The Princeton Review has again recognized Clark University as one of the country’s best institutions for undergraduate education. Clark is included in the education services company’s 2014 annual college guide, “The Best 378 Colleges,” released August 6.
Only about 15 percent of America’s 2,500 four-year colleges, and four colleges outside the United States, are profiled in the book, which is The Princeton Review’s flagship college guide.
“The Best 378 Colleges” (Random House/Princeton Review) commends Clark University and others for outstanding academics, which is the primary criteria for selection of schools for the book. The choices are based on institutional data collected about schools, visits to schools over the years, feedback gathered from students, and the opinions of Princeton Review staff and its National College Counselor Advisory Board.
The guide includes extensive comments from Clark students who were surveyed about academics (“A Psychology major says, ‘Clark goes out of its way to provide students with as many opportunities as possible to be involved with their field.’”); student life (“Community involvement is huge.”); and their peers (“This is a college that attracts students who want to do things in this world.”).
More information on Clark in the rankings can be found here.
Clark is also ranked at #18 on the list of “Colleges with Most Liberal Students,” and is featured in The Princeton Review’s Green Guide.
The Princeton Review does not rank the colleges in the book academically or from 1 to 378 in any category. Instead it reports in the book 62 ranking lists of “top 20” colleges in various categories. The lists are entirely based on The Princeton Review’s survey of 122,000 students (an average of about 324 per campus) attending the colleges in the book and not on The Princeton Review’s opinion of the schools. A new ranking list in this year’s edition of the book names the schools at which students gave their school’s science/lab facilities the strongest ratings.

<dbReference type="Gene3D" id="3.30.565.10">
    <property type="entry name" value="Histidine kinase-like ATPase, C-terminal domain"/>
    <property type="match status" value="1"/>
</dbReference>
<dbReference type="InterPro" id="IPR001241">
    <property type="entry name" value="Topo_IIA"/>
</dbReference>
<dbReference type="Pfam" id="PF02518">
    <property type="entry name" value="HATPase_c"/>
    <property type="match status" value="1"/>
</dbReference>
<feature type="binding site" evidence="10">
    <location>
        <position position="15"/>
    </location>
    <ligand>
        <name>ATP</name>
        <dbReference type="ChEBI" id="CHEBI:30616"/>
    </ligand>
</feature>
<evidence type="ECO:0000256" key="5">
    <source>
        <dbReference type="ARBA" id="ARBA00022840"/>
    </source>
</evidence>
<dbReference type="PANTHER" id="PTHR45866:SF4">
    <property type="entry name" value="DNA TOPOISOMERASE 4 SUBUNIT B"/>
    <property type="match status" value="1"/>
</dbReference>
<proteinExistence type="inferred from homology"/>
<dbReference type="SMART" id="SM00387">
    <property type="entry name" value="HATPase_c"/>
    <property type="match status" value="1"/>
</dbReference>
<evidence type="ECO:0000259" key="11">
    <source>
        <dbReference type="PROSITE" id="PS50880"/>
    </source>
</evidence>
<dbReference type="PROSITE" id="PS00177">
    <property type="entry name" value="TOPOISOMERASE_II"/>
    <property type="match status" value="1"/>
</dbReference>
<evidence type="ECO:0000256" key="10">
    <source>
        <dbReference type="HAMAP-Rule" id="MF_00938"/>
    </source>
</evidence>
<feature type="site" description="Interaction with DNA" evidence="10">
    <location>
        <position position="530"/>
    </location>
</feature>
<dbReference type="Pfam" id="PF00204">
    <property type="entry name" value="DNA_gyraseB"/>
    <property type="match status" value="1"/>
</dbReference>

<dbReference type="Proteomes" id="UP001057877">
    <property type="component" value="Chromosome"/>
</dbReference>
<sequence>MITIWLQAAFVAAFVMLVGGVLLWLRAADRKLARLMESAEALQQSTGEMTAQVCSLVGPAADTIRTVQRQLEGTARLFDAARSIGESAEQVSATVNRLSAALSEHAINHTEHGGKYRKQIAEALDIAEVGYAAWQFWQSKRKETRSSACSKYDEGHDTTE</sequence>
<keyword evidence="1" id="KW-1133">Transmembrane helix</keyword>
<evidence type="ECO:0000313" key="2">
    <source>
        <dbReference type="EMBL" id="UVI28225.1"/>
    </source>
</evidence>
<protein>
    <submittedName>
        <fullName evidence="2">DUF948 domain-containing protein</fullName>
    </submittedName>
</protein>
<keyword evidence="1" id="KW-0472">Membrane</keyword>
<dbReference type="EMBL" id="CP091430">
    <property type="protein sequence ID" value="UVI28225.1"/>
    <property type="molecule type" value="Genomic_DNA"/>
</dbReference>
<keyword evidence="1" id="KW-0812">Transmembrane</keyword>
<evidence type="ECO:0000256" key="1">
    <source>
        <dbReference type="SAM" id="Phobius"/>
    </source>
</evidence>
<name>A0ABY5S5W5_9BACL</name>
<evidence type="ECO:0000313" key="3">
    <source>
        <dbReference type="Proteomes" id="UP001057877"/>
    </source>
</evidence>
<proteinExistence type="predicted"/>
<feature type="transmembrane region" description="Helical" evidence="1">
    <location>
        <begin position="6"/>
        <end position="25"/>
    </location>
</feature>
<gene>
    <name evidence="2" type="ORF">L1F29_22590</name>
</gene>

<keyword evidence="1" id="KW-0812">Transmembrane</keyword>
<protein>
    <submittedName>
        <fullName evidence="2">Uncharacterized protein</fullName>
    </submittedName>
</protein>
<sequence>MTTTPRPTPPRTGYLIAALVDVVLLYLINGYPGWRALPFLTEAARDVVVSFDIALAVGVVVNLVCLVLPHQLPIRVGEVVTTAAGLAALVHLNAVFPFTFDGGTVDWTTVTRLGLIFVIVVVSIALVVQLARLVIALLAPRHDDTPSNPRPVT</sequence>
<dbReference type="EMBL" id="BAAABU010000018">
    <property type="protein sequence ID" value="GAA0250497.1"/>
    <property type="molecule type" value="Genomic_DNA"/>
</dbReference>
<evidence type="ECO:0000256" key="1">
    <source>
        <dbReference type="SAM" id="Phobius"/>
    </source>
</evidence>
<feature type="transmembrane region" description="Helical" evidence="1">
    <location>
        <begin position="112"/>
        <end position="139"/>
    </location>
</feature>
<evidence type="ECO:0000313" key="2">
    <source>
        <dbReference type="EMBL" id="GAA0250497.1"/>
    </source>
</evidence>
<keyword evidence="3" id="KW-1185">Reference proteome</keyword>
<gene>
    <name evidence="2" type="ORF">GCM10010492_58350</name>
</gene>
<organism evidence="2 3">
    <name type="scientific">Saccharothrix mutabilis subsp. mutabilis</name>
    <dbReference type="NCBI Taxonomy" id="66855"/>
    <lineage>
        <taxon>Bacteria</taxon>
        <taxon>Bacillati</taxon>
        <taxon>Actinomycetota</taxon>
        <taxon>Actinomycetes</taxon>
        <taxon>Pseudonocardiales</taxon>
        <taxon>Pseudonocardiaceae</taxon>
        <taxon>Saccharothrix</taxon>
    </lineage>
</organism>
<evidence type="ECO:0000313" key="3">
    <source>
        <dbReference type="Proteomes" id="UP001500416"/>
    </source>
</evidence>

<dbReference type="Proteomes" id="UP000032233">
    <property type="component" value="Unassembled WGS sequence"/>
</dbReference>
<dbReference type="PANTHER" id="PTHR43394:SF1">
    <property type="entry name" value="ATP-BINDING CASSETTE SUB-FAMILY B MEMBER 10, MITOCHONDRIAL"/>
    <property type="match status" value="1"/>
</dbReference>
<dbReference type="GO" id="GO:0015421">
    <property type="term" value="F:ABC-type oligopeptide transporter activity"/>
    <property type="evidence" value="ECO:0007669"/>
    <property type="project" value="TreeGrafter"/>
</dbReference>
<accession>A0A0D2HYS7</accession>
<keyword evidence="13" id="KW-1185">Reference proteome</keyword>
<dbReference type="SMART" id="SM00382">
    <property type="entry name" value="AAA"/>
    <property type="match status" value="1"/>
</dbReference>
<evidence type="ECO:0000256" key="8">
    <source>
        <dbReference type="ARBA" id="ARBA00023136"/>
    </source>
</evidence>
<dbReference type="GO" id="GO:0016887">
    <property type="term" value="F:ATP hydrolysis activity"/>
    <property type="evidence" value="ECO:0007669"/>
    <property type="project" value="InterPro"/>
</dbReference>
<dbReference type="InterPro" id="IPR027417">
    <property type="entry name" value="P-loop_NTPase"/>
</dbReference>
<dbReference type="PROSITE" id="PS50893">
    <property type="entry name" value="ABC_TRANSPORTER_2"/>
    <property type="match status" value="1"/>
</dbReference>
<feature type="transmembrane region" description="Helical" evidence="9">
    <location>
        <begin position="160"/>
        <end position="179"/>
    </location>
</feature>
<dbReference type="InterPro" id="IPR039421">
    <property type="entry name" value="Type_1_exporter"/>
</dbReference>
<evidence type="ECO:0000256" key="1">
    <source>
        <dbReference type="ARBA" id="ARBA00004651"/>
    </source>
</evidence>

The schools in “The Best 378 Colleges” also have rating scores in eight categories, tallied based on institutional data collected from the schools during the 2012-13 academic year and/or its student survey for the book. The Princeton Review explains the basis for each ranking list in the book and at www.princetonreview.com/college/college-rankings.aspx.
The Princeton Review has posted the school profiles and ranking lists in “The Best 378 Colleges” at PrincetonReview.com. There users can find detailed information about the book, access its list, “150 Best Value Colleges for 2012,” and see its “Honor Roll” lists saluting schools that received the highest possible score, 99, for Financial Aid, Fire Safety and Green ratings.
The school profiles in “The Best 378 Colleges” are also published in a line of four e-books (each priced at $9.99) that Random House released on August 6, 2013. The e-book line, 2014 editions that break out the 378 schools according to their locales, includes: “The Best Midwestern Colleges,” “The Best Northeastern Colleges,” “The Best Southeastern Colleges,” and “The Best West Coast Colleges.” The Princeton Review further recommends those 378 schools (plus an additional 265 schools) in its website feature, “2014 Best Colleges: Region by Region – Northeast/Midwest/Southeast/West,” which profiles a total of 643 schools across the four regions.
The Princeton Review (www.PrincetonReview.com) is an education services company known for its test-prep courses, tutoring, books, and other student resources. Headquartered in Framingham, Mass., the company is not affiliated with Princeton University.
Founded in 1887 in Worcester, Massachusetts, Clark University is a small, liberal arts-based research university addressing social and human imperatives on a global scale. Nationally renowned as a college that changes lives, Clark is emerging as a transformative force in higher education today. LEEP (Liberal Education and Effective Practice) is Clark’s pioneering model of education that combines a robust liberal arts curriculum with life-changing world and workplace experiences. Clark’s faculty and students work across boundaries to develop solutions to complex challenges in the natural sciences, psychology, geography, management, urban education, Holocaust and genocide studies, environmental studies, and international development and social change. The Clark educational experience embodies the University’s motto: Challenge convention. Change our world. www.clarku.edu